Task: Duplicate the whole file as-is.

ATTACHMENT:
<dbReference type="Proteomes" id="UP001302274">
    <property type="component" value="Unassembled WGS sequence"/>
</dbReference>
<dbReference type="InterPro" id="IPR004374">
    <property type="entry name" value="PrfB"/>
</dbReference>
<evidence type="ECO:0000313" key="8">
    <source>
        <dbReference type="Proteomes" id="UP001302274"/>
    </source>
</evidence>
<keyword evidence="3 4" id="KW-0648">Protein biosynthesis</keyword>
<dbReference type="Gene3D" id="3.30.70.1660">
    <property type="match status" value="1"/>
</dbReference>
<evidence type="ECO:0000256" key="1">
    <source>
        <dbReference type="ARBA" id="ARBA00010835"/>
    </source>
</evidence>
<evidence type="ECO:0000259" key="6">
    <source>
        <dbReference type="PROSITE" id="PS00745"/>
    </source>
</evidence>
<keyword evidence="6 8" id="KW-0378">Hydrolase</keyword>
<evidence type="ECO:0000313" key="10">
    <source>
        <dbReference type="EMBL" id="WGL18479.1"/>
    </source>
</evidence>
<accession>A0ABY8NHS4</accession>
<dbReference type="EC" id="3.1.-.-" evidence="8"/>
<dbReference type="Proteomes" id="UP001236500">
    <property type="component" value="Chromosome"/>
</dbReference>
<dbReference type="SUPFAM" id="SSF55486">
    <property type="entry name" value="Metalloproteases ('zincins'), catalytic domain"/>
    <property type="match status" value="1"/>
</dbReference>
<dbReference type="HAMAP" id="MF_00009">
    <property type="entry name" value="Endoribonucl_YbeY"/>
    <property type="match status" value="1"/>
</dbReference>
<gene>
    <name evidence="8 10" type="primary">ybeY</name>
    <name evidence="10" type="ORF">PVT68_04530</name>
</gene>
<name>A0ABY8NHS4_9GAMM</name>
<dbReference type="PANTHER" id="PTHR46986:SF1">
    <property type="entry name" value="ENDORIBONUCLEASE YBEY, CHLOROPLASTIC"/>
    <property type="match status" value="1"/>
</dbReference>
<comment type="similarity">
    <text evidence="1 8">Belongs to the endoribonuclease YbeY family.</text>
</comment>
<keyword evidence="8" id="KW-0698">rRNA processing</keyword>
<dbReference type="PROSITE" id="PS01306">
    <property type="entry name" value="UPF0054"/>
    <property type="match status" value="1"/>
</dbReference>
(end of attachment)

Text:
<dbReference type="Proteomes" id="UP001302274">
    <property type="component" value="Unassembled WGS sequence"/>
</dbReference>
<dbReference type="InterPro" id="IPR004374">
    <property type="entry name" value="PrfB"/>
</dbReference>
<evidence type="ECO:0000313" key="8">
    <source>
        <dbReference type="Proteomes" id="UP001302274"/>
    </source>
</evidence>
<keyword evidence="3 4" id="KW-0648">Protein biosynthesis</keyword>
<dbReference type="Gene3D" id="3.30.70.1660">
    <property type="match status" value="1"/>
</dbReference>
<evidence type="ECO:0000256" key="1">
    <source>
        <dbReference type="ARBA" id="ARBA00010835"/>
    </source>
</evidence>
<evidence type="ECO:0000259" key="6">
    <source>
        <dbReference type="PROSITE" id="PS00745"/>
    </source>
</evidence>
<keyword evidence="6 8" id="KW-0378">Hydrolase</keyword>
<evidence type="ECO:0000313" key="10">
    <source>
        <dbReference type="EMBL" id="WGL18479.1"/>
    </source>
</evidence>
<accession>A0ABY8NHS4</accession>
<dbReference type="EC" id="3.1.-.-" evidence="8"/>
<dbReference type="Proteomes" id="UP001236500">
    <property type="component" value="Chromosome"/>
</dbReference>
<dbReference type="SUPFAM" id="SSF55486">
    <property type="entry name" value="Metalloproteases ('zincins'), catalytic domain"/>
    <property type="match status" value="1"/>
</dbReference>
<dbReference type="HAMAP" id="MF_00009">
    <property type="entry name" value="Endoribonucl_YbeY"/>
    <property type="match status" value="1"/>
</dbReference>
<gene>
    <name evidence="8 10" type="primary">ybeY</name>
    <name evidence="10" type="ORF">PVT68_04530</name>
</gene>
<name>A0ABY8NHS4_9GAMM</name>
<dbReference type="PANTHER" id="PTHR46986:SF1">
    <property type="entry name" value="ENDORIBONUCLEASE YBEY, CHLOROPLASTIC"/>
    <property type="match status" value="1"/>
</dbReference>
<comment type="similarity">
    <text evidence="1 8">Belongs to the endoribonuclease YbeY family.</text>
</comment>
<keyword evidence="8" id="KW-0698">rRNA processing</keyword>
<dbReference type="PROSITE" id="PS01306">
    <property type="entry name" value="UPF0054"/>
    <property type="match status" value="1"/>
</dbReference>